41Further objects and object refinement Use domain knowledge to identify more objects and operationsWeather stations should have a unique identifierWeather stations are remotely situated so instrument failures have to be reported automatically. Therefore attributes and operations for self-checking are requiredActive or passive objectsIn this case, objects are passive and collect data on request rather than autonomously. This introduces flexibility at the expense of controller processing time
42Design modelsDesign models show the objects and object classes and relationships between these entitiesStatic models describe the static structure of the system in terms of object classes and relationshipsDynamic models describe the dynamic interactions between objects.
43Examples of design models Sub-system models that show logical groupings of objects into coherent subsystemsSequence models that show the sequence of object interactionsState machine models that show how individual objects change their state in response to eventsOther models include use-case models, aggregation models, generalisation models,etc.
44Subsystem modelsShows how the design is organised into logically related groups of objectsIn the UML, these are shown using packages - an encapsulation construct. This is a logical model. The actual organisation of objects in the system may be different.
46Sequence modelsSequence models show the sequence of object interactions that take placeObjects are arranged horizontally across the topTime is represented vertically so models are read top to bottomInteractions are represented by labelled arrows, Different styles of arrow represent different types of interactionA thin rectangle in an object lifeline represents the time when the object is the controlling object in the system
48StatechartsShow how objects respond to different service requests and the state transitions triggered by these requestsIf object state is Shutdown then it responds to a Startup() messageIn the waiting state the object is waiting for further messagesIf reportWeather () then system moves to summarising stateIf calibrate () the system moves to a calibrating stateA collecting state is entered when a clock signal is received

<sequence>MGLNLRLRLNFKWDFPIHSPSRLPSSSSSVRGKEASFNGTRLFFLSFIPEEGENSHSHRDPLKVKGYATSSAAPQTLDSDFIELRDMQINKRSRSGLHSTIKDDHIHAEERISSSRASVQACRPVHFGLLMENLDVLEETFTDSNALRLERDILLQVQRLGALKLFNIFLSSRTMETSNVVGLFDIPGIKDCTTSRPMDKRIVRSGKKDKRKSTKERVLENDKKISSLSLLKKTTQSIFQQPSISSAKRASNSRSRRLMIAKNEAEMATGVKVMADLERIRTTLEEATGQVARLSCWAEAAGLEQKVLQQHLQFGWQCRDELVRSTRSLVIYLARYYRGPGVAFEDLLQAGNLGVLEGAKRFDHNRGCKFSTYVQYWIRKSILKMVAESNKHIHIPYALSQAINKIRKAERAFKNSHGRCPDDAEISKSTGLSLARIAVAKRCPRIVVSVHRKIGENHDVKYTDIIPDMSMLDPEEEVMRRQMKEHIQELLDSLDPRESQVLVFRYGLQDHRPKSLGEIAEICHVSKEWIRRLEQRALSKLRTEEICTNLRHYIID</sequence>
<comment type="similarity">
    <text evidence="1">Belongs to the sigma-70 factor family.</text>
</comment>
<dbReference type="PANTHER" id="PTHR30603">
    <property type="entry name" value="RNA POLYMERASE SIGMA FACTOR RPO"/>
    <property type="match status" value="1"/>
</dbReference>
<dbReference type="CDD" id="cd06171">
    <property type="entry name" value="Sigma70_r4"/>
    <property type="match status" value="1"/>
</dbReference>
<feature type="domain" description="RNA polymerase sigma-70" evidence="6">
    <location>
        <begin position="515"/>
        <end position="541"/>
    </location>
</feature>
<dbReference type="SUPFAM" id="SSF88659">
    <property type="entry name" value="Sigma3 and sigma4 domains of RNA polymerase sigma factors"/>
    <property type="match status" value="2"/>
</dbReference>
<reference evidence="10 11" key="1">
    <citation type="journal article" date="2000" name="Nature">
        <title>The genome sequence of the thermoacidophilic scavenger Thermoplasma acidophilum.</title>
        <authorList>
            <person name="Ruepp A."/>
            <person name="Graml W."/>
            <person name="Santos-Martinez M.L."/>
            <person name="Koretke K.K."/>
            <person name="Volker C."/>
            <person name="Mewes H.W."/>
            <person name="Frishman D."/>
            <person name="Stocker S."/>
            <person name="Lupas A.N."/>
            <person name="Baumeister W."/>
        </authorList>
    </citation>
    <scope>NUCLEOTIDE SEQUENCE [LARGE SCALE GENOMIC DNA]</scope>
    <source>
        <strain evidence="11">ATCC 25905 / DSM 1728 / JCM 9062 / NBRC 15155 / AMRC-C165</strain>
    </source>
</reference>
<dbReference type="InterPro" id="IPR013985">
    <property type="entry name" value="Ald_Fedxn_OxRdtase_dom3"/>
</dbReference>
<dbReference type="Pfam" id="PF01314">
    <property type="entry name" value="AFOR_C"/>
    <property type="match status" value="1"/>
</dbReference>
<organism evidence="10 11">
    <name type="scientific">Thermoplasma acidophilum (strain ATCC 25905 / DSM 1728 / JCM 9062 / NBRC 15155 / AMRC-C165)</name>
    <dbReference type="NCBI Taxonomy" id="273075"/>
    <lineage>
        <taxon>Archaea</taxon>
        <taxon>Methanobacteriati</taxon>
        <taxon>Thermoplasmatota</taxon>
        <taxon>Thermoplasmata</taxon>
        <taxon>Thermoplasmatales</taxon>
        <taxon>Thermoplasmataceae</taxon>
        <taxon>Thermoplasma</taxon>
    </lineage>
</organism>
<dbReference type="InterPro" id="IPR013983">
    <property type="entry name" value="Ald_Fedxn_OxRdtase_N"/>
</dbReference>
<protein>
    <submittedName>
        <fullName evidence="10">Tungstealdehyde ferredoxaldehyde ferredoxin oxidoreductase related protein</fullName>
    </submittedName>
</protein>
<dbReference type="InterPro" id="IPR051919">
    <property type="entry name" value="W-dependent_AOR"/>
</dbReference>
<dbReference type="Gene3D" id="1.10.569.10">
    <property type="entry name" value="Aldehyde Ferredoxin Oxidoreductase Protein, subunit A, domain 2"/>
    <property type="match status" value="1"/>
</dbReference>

50Object interface specification Object interfaces have to be specified so that the objects and other components can be designed in parallelDesigners should avoid designing the interface representation but should hide this in the object itselfObjects may have several interfaces which are viewpoints on the methods providedThe UML uses class diagrams for interface specification but Java may also be used
52Design evolutionHiding information inside objects means that changes made to an object do not affect other objects in an unpredictable wayAssume pollution monitoring facilities are to be added to weather stations. These sample the air and compute the amount of different pollutants in the atmospherePollution readings are transmitted with weather data
53Changes requiredAdd an object class called ‘Air quality’ as part of WeatherStationAdd an operation reportAirQuality to WeatherStation. Modify the control software to collect pollution readingsAdd objects representing pollution monitoring instruments
55Key pointsOOD is an approach to design so that design components have their own private state and operationsObjects should have constructor and inspection operations. They provide services to other objectsObjects may be implemented sequentially or concurrentlyThe Unified Modeling Language provides different notations for defining different object models
56Key pointsA range of different models may be produced during an object-oriented design process. These include static and dynamic system modelsObject interfaces should be defined precisely using e.g. a programming language like JavaObject-oriented design simplifies system evolution